How to Choose an Executor

End of Life Management Toolkit #2 | by Team Passare and Robert L. Shepard

3. What are Executor Powers

The executor is given legal authority to make certain decisions as well as specific powers that are described in the will.

Power to hire professional help Hiring professional help takes the burden off your executor (especially important if it’s your spouse) and brings expertise to your estate administration. You can state in your will or final instructions letter that your executor is to appoint a competent attorney and other appropriate counselors to manage the settling of your estate. Stating it in your will or final instructions helps to forestall all complaints from relatives or beneficiaries about the costs of a lawyer or accountant.
Power to retain certain kinds of property in the estate State law may order unproductive assets be sold in an estate sale. An example of an unproductive asset could be a family forest preserve or a valuable painting. The executor has the power to retain certain kinds of property in the estate.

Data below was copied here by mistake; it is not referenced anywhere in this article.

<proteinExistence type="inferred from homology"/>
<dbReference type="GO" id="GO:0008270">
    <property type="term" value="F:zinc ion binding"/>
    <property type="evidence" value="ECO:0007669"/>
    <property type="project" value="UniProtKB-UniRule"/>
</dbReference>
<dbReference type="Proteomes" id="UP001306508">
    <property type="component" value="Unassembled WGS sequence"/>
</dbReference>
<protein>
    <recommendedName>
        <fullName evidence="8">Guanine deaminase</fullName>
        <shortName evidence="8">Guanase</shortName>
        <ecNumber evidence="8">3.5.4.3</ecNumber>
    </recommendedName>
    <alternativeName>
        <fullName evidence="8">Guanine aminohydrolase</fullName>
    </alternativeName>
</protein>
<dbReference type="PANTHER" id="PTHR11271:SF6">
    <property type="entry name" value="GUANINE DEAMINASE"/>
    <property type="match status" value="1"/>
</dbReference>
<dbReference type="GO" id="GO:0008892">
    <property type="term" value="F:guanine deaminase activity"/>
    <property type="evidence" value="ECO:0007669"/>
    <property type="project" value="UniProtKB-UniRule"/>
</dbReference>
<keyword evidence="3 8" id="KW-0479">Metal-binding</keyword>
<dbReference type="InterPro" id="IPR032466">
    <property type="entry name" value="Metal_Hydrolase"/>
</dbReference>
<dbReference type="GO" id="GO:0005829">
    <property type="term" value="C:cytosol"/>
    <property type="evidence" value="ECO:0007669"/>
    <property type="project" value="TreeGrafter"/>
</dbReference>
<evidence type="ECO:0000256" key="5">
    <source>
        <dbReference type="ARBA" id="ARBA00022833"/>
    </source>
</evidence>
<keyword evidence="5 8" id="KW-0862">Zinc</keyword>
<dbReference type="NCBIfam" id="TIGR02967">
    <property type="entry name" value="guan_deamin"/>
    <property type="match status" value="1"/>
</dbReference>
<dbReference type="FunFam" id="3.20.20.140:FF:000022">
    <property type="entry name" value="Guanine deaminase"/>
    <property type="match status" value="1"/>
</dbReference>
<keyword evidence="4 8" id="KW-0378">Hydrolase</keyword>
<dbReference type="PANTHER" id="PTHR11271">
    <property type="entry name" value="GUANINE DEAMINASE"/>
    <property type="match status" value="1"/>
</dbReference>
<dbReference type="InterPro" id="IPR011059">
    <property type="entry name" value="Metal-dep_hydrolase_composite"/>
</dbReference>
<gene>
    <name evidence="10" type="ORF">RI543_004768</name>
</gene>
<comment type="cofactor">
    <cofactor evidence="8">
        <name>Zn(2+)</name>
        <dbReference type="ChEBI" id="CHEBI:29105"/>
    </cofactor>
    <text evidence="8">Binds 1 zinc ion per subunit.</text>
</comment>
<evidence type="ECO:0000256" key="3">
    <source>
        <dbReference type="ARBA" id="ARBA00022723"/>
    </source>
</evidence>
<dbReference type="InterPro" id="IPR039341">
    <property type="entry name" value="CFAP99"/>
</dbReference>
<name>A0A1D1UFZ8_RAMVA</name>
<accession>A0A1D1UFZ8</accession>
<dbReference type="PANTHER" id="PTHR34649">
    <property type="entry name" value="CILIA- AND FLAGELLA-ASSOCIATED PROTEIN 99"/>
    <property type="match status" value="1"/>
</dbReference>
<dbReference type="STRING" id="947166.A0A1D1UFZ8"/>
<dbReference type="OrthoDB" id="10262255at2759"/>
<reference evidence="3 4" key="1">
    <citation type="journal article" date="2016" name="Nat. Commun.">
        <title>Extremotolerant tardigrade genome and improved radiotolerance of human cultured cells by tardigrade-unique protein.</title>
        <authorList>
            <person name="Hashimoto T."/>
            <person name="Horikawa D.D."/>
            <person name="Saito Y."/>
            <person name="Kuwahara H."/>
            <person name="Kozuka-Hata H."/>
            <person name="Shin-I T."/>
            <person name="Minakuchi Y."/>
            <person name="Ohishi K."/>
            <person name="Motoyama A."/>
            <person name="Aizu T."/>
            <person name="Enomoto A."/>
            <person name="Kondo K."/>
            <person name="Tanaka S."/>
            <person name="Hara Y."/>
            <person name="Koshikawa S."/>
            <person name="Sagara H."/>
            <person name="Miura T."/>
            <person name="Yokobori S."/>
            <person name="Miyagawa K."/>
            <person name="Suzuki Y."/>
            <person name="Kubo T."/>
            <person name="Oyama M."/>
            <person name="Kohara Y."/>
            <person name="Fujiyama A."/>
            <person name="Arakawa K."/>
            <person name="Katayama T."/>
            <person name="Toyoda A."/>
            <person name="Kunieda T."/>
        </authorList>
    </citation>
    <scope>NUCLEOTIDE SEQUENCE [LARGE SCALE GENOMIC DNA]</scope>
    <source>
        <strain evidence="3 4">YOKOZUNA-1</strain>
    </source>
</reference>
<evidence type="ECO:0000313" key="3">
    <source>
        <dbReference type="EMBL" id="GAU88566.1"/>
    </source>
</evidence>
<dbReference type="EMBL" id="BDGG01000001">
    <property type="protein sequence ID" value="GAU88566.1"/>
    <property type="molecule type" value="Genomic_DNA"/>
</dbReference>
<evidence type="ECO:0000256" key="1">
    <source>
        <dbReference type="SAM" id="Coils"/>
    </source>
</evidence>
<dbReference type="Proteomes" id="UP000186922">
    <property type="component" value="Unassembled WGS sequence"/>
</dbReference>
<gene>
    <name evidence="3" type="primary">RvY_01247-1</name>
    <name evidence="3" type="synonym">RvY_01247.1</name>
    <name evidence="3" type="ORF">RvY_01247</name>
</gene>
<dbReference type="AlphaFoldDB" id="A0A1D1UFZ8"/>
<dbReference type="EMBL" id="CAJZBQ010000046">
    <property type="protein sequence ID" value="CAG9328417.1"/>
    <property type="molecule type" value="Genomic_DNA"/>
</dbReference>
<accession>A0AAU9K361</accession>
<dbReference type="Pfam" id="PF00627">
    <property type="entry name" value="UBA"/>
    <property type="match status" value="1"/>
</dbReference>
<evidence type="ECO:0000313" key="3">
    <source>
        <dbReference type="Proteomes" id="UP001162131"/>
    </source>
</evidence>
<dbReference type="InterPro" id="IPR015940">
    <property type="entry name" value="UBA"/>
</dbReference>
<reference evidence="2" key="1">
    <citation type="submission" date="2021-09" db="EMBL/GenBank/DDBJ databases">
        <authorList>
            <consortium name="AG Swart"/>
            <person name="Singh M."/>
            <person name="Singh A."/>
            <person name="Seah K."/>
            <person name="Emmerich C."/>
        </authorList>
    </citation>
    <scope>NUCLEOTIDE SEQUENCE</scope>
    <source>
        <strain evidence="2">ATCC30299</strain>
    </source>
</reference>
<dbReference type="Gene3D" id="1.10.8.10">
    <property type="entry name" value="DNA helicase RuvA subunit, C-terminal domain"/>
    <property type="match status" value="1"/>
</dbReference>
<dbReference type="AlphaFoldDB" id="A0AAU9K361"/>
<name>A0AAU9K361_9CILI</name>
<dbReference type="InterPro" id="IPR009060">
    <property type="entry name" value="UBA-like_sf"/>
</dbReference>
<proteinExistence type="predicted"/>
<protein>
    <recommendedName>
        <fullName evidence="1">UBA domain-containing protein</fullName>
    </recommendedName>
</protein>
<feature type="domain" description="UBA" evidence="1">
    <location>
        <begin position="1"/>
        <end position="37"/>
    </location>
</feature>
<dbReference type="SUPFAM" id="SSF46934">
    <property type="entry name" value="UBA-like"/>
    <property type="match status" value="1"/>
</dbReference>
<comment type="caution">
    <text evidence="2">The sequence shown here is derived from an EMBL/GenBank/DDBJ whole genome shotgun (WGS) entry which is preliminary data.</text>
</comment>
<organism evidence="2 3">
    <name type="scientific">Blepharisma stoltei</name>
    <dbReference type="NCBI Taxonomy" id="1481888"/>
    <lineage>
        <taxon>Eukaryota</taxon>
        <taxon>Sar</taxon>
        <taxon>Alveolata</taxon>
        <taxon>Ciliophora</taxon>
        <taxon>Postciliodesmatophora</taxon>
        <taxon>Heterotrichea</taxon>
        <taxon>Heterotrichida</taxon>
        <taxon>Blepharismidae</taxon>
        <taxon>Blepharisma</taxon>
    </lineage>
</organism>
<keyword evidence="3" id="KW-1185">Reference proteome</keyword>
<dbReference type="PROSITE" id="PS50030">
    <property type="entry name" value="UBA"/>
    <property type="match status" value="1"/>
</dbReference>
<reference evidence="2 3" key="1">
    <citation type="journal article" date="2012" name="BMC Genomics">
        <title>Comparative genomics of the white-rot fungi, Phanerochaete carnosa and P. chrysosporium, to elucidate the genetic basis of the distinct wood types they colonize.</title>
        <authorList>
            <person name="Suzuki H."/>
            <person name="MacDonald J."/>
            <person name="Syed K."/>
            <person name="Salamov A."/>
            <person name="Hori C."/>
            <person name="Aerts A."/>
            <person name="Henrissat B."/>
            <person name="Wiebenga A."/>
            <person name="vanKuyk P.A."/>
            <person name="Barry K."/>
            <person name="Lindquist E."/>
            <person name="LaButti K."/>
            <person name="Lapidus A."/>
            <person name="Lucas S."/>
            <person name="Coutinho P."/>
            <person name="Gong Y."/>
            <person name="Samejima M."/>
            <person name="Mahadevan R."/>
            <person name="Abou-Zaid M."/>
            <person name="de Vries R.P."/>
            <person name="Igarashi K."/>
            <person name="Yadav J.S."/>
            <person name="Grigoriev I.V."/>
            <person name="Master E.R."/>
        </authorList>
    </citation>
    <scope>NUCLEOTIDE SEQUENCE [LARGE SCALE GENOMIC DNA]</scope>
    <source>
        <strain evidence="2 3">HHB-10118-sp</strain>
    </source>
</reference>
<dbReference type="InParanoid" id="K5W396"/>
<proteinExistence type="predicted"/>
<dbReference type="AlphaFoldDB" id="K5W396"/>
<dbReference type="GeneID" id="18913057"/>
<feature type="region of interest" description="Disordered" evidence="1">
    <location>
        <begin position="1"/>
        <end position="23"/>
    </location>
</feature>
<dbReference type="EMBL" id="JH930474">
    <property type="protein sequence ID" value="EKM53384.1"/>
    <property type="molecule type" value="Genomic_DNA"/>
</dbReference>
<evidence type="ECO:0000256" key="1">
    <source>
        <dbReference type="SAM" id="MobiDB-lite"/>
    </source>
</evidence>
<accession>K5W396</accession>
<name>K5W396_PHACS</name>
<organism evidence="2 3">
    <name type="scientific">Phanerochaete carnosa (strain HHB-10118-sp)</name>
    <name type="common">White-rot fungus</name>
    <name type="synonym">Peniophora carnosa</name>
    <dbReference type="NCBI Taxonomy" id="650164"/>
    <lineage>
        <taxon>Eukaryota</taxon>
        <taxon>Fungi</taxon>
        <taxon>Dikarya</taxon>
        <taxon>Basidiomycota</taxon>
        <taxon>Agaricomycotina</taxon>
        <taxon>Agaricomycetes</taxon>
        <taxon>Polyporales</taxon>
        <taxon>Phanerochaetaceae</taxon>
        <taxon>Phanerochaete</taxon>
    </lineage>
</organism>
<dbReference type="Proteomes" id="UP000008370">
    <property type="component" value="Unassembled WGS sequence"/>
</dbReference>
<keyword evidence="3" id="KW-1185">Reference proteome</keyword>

Power to continue running your business The executor is able to act as the agent of your business until a new chief executive is chosen, unless you want your business liquidated. In that case, the executor acts as your agent to liquidate your business.
Power to mortgage, lease, buy and sell real estate The executor has the ability to mortgage, lease, buy and sell real estate is often limited by law, unless otherwise specified in the will. If you anticipate this need, you must make provisions for it in your End of Life documents.
Power to borrow money The executor is usually empowered to borrow money from a bank or a lending institution to pay estate debts. The estate is responsible to repay the borrowed money.
Power to take advantage of tax savings The executor can save money for the estate by exercising various options permissible in tax law, such as filing a joint tax return with your surviving spouse.
Now, take a few minutes to answer these questions. It will help you figure out how to choose an executor. 
  1. Do I want my executor to hire professional help? If not, why not?
  2. Do I own property that my executor will need to protect from state laws?
  3. Will my executor likely need to mortgage, lease, buy and sell property? If so, have I specified this power in my will or trust?
  4. Are there any powers I want to make sure my executor has or does not have? What are they?
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